- August 7, 2021
- By L'Orient Today
Lamia Mounbayed Bissat- This year on June 2-4, the UN General Assembly held its first ever Special Session against Corruption, UNGASS 2021.The UNGASS was supposed to adopt a strong political declaration recognizing grand corruption as a serious global challenge, stressing that impunity cannot continue and that enforcement measures are needed to help societies achieve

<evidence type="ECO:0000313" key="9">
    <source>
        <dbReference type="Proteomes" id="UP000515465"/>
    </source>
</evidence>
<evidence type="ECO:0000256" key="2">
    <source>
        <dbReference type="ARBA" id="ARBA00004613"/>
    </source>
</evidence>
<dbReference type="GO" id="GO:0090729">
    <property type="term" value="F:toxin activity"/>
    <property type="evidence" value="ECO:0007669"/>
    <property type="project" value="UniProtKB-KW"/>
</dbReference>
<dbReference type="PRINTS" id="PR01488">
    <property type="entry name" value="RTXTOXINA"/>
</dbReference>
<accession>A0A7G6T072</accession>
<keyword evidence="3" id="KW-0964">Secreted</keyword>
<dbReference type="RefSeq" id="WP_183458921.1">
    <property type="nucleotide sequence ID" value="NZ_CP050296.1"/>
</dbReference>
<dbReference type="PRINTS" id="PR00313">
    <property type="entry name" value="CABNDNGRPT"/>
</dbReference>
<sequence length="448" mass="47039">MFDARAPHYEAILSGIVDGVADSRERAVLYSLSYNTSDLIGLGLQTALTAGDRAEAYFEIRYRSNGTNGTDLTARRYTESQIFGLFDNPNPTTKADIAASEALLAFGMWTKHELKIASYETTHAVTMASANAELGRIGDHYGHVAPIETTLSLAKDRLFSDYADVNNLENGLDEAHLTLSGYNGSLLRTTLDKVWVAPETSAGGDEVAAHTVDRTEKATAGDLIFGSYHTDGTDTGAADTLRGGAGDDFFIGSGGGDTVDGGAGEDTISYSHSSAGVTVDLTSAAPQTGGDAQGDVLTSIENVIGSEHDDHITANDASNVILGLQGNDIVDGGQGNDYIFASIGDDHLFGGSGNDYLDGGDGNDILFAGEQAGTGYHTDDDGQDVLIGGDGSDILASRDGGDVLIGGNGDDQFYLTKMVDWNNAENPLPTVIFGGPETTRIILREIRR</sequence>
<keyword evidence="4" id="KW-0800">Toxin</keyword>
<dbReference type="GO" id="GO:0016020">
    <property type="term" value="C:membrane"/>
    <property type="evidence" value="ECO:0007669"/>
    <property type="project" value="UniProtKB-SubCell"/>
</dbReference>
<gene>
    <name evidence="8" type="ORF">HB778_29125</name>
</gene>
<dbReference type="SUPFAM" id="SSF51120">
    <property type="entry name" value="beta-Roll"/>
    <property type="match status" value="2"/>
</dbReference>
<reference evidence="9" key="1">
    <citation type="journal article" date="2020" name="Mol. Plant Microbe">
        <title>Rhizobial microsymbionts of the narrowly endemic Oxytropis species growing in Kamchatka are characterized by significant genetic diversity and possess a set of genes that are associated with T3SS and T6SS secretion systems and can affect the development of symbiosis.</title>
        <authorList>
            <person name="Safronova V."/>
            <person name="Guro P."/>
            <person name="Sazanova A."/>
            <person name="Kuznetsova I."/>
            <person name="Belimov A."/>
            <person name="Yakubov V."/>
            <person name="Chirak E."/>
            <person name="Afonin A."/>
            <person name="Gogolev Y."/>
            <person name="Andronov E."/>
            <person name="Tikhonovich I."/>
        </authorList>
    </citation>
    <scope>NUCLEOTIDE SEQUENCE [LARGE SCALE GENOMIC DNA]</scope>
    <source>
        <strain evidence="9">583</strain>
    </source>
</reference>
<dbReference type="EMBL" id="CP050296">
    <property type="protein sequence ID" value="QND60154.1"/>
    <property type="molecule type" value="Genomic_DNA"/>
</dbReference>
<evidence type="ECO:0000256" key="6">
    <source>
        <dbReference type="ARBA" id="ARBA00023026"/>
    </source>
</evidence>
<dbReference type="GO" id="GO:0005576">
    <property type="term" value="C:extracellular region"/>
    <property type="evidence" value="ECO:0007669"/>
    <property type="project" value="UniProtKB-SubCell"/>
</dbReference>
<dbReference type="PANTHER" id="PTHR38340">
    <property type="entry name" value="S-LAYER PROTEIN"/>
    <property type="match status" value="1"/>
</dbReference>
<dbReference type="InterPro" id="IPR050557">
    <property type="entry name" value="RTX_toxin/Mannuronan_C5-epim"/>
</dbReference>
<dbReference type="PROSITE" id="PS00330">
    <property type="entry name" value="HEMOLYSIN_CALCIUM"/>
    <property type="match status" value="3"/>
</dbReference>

justice. Two months earlier, nearly a hundred NGOs and civil society organizations signed an open letter calling on UN member states to adopt such a declaration and create an intergovernmental working group “to develop technical proposals for new frameworks and mechanisms that would address weaknesses in the current international legal framework and infrastructure”; however, the proposal was not included in the final political declaration, which, as Transparency International pointed out, is largely a reminder of the obligations already stipulated in the UN Convention Against Corruption of 2003. This missed opportunity is particularly worrying, especially for countries where corruption remains a national scourge, such as Lebanon (which ranks 149th out of 180 countries in Transparency International’s latest Corruption Perceptions Index).
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